I am currently researching the properties of producing harmonics on a vibrating string fixed at its ends (e.g. violin). Lightly touching a node at division of the string a/b will sound harmonic b iff a and b are coprime. So touching the node at 1/3 or 2/3 the string will produce the 3rd harmonic, but touching the string at 2/6 the string will not produce the 6th harmonic as 2/6 --> 1/3 --> 3rd harmonic. Even though the 6th harmonic does also have a node at 2/6 (1/3) the string, only touching at 1/6 and 5/6 will sound the 6th harmonic.

I'm wondering what the physical reasoning for this was? I always felt like it was because the simpler modes of vibration require less energy, so the string prefers them if one is possible when touching a given node. Maybe someone has a more refined answer?


The question can actually be reduced to the following: "Why is the first harmonic the strongest?" I went into SE archives and found the following statements:

...and the amplitude of each harmonic in frequency space is proportional to its amplitude in the initial configuration in wavenumber space. Now the initial configuration for plucked instruments happens to be roughly what I depicted in the first figure in the Music.SE answer: something between a triangle and a sawtooth, and as we know both have a monotonically descreasing1 sequence of Fourier coefficients ($\mathcal{O}(\frac{1}{n^2})$ for triangle, $\mathcal{O}(\frac{1}{n})$ for sawtooth), so the fundamental does tend to have the strongest amplitude on the string in the beginning. [1]

leftaroundabout actually goes into some deeper explanation further linked in the post, so I advise you go there.

My small summary would be that with usual initial conditions, i.e. how you usually first strike the string, the first mode is has stronger than the others. For example, for a sine wave, the frequency is purely 1st mode, and as exemplified above, most other periodic shapes have their fundamental modes more prominent, although there can be some exceptions (also provided at [1])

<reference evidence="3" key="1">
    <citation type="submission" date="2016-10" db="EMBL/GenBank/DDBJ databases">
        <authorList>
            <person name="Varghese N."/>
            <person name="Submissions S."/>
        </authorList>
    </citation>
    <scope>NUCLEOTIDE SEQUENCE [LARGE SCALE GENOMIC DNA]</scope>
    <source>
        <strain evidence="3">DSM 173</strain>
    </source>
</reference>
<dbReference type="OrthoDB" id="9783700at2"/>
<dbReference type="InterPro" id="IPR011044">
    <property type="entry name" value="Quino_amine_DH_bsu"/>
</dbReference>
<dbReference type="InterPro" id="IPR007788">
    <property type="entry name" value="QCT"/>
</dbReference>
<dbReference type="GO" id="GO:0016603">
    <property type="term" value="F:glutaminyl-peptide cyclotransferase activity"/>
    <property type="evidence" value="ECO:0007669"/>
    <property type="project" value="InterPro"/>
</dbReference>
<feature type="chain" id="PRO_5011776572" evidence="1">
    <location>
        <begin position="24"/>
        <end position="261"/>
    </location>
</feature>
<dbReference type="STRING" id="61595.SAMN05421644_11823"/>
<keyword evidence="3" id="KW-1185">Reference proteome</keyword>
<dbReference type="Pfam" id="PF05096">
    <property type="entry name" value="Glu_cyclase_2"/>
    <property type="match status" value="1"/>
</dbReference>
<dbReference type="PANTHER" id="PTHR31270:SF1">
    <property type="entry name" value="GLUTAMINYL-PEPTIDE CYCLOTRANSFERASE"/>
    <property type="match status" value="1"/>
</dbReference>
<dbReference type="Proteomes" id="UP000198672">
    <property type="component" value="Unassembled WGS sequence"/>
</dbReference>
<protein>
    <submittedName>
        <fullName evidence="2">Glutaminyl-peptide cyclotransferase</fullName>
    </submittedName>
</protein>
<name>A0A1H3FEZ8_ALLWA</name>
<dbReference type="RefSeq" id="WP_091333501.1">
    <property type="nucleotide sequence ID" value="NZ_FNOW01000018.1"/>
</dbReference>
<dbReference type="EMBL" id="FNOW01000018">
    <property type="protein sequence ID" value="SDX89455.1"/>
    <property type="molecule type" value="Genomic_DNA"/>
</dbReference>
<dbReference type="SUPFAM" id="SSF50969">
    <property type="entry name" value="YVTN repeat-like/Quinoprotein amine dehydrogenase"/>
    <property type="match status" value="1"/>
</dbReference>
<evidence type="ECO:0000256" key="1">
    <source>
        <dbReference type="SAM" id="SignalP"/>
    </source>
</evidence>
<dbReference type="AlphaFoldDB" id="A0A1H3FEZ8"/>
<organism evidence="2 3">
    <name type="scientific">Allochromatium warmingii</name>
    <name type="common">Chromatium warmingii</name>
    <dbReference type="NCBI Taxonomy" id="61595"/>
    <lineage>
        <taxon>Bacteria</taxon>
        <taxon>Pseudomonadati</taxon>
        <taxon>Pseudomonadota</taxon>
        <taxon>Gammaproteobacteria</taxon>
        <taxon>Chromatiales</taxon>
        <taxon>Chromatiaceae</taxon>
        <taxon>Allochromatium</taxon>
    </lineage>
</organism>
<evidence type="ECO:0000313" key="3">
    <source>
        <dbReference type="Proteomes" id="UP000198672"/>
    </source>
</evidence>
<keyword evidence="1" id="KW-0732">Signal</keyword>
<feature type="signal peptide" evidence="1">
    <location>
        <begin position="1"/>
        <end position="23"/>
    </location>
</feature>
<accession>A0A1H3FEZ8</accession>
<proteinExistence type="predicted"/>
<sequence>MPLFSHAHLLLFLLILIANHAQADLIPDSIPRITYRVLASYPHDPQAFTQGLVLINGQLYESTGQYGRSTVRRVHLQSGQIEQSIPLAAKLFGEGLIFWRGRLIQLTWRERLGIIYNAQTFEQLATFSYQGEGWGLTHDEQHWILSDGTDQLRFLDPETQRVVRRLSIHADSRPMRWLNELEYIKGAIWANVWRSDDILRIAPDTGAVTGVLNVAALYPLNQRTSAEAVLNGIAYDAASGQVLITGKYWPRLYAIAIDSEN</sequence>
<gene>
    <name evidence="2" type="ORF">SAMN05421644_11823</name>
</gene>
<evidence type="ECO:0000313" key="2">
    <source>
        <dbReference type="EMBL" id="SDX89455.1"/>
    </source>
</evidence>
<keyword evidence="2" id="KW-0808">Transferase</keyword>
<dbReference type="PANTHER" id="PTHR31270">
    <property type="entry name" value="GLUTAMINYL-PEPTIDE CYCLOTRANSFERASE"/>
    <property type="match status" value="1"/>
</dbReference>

(I also suspect that higher modes get damped faster too, but I couldn't find any sources on this, so it's only a speculation. Anybody that who can prove/refute this is more than welcome.)

Some relevant questions on SE:

[1] 1st answer at, "Does the Fundamental Frequency in a Vibrating String NOT Necessarily Have the Strongest Amplitude?", phys.se

[2] "Is it possible for a harmonic to be louder than the fundamental frequency?", phys.se

[3] "WHY do harmonics happen?", music.se

  • $\begingroup$ Your speculation about higher harmonics being damped more than lower harmonics make sense to me in the context of fingers on a violin string. The finger has a certain width and the higher frequency harmonics would have shorter wavelengths so the finger would be impinging on a greater fraction of the loop with a higher harmonic. $\endgroup$ – M. Enns Jun 4 at 2:18
  • $\begingroup$ @acarturk This makes sense to me. Let me see if I understand: introducing a node at 1/3 does not exclude the 6th harmonic (it continues to sound as an overtone), it is simply that we hear the 3rd as the loudest (sort of a new "fundamental") because it has the mode with the largest amplitude with a node at 1/3 given the string's starting amplitude conditions. $\endgroup$ – Thomas Nicholson Jun 4 at 8:10
  • $\begingroup$ @ThomasNicholson Yes that's the main idea. $\endgroup$ – acarturk Jun 4 at 9:16

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